Just like with a travel season ticket, if you have a 0% purchases credit card, you can spread the cost of the big purchase and avoid paying interest for a few months.
Compare 0% purchases credit cards and find deals that can help you make that one-off big purchase that little bit easier on the bank balance.
Some shops may offer you ‘0% finance’ for, a year or two, to buy their expensive products, but they usually mark up the prices as a result, so always shop around and compare before committing, whether you buy with cash or credit.
5. Christmas presents
Christmas is usually a very expensive time of year, and while putting the bulk of your spending on a credit card may not seem like the best option, especially if it means starting the year saddled with debt, there are some benefits in doing so.
First of all, your purchases will be protected if you bought any presents costing more than £100, so if the company fails to deliver your goods, you can at least get your money back.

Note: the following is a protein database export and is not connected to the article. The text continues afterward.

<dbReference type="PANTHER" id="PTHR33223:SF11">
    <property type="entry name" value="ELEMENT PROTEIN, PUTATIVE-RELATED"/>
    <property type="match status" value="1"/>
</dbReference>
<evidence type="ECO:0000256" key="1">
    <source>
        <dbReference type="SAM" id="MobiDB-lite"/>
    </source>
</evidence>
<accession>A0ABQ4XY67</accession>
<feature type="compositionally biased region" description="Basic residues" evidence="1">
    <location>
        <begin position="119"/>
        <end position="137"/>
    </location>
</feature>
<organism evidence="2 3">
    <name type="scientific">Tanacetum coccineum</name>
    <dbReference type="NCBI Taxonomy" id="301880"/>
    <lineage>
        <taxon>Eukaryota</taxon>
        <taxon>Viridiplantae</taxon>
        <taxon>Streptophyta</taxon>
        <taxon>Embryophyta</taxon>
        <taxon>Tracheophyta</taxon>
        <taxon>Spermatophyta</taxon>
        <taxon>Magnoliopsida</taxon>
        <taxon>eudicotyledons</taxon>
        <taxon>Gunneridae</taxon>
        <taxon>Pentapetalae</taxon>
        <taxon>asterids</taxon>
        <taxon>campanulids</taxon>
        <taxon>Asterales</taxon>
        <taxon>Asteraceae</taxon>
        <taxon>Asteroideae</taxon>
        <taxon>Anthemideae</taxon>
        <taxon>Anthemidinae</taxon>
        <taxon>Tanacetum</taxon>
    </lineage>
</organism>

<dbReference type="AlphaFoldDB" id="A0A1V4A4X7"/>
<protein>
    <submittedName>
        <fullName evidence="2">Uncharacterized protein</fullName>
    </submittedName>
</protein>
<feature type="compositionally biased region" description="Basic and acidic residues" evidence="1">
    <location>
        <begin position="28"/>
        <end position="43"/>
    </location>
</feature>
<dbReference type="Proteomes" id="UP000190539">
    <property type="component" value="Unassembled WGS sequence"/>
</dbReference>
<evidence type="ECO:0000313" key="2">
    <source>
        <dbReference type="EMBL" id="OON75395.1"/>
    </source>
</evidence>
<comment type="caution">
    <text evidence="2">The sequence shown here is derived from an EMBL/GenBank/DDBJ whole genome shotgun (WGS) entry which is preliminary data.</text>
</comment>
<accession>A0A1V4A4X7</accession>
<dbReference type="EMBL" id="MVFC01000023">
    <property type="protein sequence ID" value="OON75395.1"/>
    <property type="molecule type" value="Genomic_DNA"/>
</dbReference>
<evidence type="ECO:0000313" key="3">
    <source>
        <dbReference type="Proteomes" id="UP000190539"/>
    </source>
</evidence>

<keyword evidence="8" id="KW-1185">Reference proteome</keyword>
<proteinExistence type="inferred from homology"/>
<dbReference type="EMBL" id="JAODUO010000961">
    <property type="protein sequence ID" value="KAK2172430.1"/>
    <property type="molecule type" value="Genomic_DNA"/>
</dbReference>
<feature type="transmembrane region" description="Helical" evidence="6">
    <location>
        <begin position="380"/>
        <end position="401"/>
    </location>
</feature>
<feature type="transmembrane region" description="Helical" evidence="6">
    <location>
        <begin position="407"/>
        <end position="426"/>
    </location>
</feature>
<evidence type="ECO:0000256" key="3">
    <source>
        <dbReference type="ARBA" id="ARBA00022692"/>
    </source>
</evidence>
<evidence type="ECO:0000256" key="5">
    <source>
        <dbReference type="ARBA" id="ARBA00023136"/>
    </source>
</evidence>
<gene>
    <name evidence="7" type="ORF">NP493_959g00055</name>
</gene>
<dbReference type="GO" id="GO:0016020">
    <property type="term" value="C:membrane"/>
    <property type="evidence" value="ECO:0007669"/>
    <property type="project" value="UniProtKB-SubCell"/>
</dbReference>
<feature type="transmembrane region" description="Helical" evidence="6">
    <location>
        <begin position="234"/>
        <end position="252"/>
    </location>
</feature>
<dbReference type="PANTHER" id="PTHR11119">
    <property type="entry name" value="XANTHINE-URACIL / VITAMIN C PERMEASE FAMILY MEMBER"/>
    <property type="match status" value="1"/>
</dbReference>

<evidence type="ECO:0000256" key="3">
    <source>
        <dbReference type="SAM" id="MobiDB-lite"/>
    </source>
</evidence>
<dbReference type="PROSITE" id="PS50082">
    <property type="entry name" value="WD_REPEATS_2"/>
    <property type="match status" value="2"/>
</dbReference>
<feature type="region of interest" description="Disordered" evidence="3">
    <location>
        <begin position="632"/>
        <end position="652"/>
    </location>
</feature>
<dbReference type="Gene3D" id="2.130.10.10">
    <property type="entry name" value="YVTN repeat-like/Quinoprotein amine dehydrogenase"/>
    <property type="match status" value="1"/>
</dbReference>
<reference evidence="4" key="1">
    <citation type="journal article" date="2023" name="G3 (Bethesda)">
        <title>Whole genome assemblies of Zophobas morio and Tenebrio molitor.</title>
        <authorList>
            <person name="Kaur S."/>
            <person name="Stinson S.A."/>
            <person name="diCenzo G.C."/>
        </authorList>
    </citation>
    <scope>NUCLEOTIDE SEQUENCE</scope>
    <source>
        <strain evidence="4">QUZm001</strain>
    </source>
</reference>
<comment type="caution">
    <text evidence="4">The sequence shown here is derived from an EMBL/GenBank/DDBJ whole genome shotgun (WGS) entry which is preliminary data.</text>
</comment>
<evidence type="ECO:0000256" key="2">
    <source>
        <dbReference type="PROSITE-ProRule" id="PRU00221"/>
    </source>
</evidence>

Secondly, if you take out a balance transfer credit card in the New Year, you can transfer your Christmas indulgence balance to a 0% credit card, allowing you to pay off the debt in instalments without any interest added on.
If you budget correctly and are able to stick to your repayment plan on schedule, then doing so could make Christmas less of a financial burden.
If you have a cashback credit card, you can get rewards for buying the things you already planned to. Cashback credit cards work best around the Christmas period, giving you a chance to have a little money leftover to spend on yourself afterwards.
Don’t be tempted to spend more than you planned to just because you’ll be getting cashback. Stick to your budget and make sure you have a plan in place to pay everything back on time to avoid interest.
Use our table to compare cashback credit cards and see how much money you can earn by buying what you normally would.
- How to compare credit cards – Applying for a credit card with us is easy – our tables and guides can help put you on the right track
- How do credit cards work? – Credit cards can seem confusing but once you understand the basics they can help you manage your finances.